The community of Port Hardy is situated within traditional Kwagu’ł First Nation territory. It is also recent home to the Gwa’sala-‘Nakwaxda’xw First Nation. In 1964 this amalgamated tribe was forced to relocate from their traditional territories by the federal government, for ‘administrative’ reasons. The tribes were told that it would cost less for education, easier for medical help, and the government would help with housing, but it turned out to be a hidden agenda designed to assimilate the two tribes into Canadian society. Several years of threats and promises later, the Gwa’sala and ‘Nakwaxda’xw reluctantly gave in to the relocation, but the government didn’t keep their promise for adequate housing. There were five homes for over 200 people on Tsulquate Reservation. The Gwa’sala traditional territory is Smith Inlet and surrounding islands. ‘Nakwaxda’xw traditional territory is Seymour Inlet, the Deserter’s Group, Blunden Harbour, and surrounding islands.

Every corner of the Port Hardy region is enriched with culture and history. Starting with the two totem poles in Carrot Park, both carved and replicated by Calvin Hunt, a Kwagu’ł artist who is based in Tsax̱is. From here and along the seawall are interpretive signs with Kwak’wala words for various wildlife, such as salmon, bear, wolf, and orca. At the end of this walk is Tsulquate Park. From here you can see across the Queen Charlotte Strait; the ocean highway and lands of the Kwakwa̱ka̱ʼwakw.

After the end of the seawall walk, you can backtrack and head into the museum, which has exhibits on local First Nations history and art. Including 8,000-year-old artifacts found at Bear Cove, near the present day ferry terminal. This is the oldest archaeological find of human habitation on Vancouver Island (circa 5850 Before Common Era.) Along with the museum exhibits, there are books regarding the history, arts, and local plant life of the Kwakwa̱ka̱ʼwakw and surrounding nations.

A ten minute drive from downtown Port Hardy, in the neighbouring community of Fort Rupert, is the village of Tsax̱is. This is the current home of the Kwagu’ł First Nation. Here lies elaborated totem poles and the big house; a venue where First Nations ceremonies take place, such as the potlatch. The potlatch is a First Nations constitution that determines our politics, our government, our education, our medicine, our territory, and our jurisdiction. Potlatch is a complex event with several ceremonies, which are still practiced in buildings like the Tsax̱is big house.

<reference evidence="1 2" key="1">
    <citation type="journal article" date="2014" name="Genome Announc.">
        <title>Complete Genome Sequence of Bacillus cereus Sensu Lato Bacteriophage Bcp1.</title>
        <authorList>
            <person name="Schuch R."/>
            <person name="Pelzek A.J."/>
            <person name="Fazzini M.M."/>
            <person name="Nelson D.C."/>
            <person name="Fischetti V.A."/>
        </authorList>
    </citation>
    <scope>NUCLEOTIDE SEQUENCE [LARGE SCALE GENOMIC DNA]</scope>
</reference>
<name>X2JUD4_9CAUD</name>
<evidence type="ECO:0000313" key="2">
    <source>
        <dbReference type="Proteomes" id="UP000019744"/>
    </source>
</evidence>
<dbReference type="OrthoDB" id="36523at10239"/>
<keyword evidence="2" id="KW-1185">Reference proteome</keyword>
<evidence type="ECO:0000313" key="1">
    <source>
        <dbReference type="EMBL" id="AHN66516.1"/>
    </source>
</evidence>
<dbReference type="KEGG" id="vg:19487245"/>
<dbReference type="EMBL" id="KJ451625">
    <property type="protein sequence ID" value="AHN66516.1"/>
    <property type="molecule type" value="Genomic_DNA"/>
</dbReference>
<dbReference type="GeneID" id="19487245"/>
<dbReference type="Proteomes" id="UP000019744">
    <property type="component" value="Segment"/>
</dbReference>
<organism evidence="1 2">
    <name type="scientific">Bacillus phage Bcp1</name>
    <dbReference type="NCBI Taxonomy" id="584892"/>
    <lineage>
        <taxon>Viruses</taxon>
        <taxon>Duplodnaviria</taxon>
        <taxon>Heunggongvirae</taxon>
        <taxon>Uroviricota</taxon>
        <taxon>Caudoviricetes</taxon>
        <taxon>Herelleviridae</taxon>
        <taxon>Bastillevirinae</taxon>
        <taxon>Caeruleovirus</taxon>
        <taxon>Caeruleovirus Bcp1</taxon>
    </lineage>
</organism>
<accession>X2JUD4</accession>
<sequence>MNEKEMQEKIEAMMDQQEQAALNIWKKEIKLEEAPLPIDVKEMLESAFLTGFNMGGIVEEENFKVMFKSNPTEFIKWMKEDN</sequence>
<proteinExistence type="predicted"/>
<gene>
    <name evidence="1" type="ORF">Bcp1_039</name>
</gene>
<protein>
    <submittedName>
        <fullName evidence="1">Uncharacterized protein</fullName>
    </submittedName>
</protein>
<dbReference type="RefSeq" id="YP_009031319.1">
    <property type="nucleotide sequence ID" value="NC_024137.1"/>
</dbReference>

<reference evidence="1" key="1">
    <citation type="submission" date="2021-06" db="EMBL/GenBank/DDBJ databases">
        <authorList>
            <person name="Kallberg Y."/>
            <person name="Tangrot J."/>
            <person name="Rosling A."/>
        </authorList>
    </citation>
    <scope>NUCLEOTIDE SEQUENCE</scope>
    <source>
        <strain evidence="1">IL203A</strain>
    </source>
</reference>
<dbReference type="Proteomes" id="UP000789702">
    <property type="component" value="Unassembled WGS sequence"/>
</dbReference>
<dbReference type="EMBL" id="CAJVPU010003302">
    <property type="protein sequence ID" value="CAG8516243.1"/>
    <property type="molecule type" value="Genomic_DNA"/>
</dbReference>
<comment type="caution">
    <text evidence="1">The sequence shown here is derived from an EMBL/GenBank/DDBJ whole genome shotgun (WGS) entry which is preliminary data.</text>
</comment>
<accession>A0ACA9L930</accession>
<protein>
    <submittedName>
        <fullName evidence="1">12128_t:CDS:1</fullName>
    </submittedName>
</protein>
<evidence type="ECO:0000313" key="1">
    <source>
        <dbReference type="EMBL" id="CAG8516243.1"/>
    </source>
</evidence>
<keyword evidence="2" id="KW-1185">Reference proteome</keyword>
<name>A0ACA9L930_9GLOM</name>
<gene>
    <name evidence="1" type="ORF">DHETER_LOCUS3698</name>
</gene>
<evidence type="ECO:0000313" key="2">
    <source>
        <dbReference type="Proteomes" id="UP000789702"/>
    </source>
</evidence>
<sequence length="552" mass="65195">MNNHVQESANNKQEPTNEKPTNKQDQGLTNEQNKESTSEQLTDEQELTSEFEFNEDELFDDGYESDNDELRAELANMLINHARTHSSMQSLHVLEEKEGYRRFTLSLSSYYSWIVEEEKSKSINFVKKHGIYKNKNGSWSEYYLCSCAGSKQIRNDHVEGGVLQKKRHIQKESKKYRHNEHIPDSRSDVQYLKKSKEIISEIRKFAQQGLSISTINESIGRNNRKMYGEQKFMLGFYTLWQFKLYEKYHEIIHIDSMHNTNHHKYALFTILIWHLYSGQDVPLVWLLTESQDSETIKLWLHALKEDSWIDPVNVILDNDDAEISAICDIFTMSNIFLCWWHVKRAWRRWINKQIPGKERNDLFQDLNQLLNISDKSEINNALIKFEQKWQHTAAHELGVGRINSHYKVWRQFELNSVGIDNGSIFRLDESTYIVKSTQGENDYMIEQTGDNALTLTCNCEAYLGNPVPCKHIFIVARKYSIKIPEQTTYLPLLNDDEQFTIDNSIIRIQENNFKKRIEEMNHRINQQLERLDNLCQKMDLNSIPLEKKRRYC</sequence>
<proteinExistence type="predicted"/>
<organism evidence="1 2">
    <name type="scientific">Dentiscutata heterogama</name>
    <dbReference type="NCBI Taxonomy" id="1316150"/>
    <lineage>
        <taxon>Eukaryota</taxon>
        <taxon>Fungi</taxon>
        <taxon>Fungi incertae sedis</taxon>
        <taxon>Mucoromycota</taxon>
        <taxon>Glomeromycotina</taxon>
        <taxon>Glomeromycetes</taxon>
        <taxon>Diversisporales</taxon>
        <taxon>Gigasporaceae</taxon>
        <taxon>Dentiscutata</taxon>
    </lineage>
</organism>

On the front porch of the village of Tsax̱is is Tayaguł (Storey’s Beach). Along this waterfront were several villages, which are depicted on map (pictured below) by Mervyn Child, a Kwagu’ł artist. Across the way and middle of K’ak’a (Beaver Harbour) are Atłanudzi (Cattle Island), Ḵ’ut’sa̱dze (Peel Island), Ḵ’a̱msa̱x̱tłe (Shell Island), and Uxwiwe’ (Deer Island). Once the words are broken down and translated; the names of these islands are unique to their environment, as they’re part of a story which belong to the Kwagu’ł.

Despite the Kwakwa̱ka̱ʼwakw being the most studied ethnic group in the world, those research papers use past tense descriptive words. The Kwakwa̱ka̱ʼwakw people, culture, and traditions are very much alive. Very little has changed since Captain George Vancouver ran aground on Map’eg̱a̱m (Deserters Island.) Perhaps a few place names have changed & villages (now called reservations) relocated, but the stewardship, culture, and people are still thriving.

“The ‘Kwakiutl’ are one of the most described and, hence, most widely known ethnic groups in the world. Yet, increasingly, people write about us and, apparently, think about us in the past tense. We are told that the Kwakiutl ritual art, technology, and religion were colourful and complex. It is as if our culture were gone. But we Kwakwa̱ka̱ʼwakw are very much alive, and we abide in our traditional lands. Our culture retains many aspects of the ‘old ways.’ Because research should lead into understanding as well as to knowledge, we feel it is important, at the outset, to provide readers with our own perspective on our lands.” – Gloria Cranmer Webster.

About the author and photographer:
Gilakas’la. Nugwa’am Sarah. Gayutłan lax Dzawada’enuxw glu ‘Nakwaxda’xw. I’m a First Nations Storyteller and Steward, based on Vancouver Island. I take pride in being both Kwakwa̱ka̱ʼwakw and Nuučaan̓uł. Website.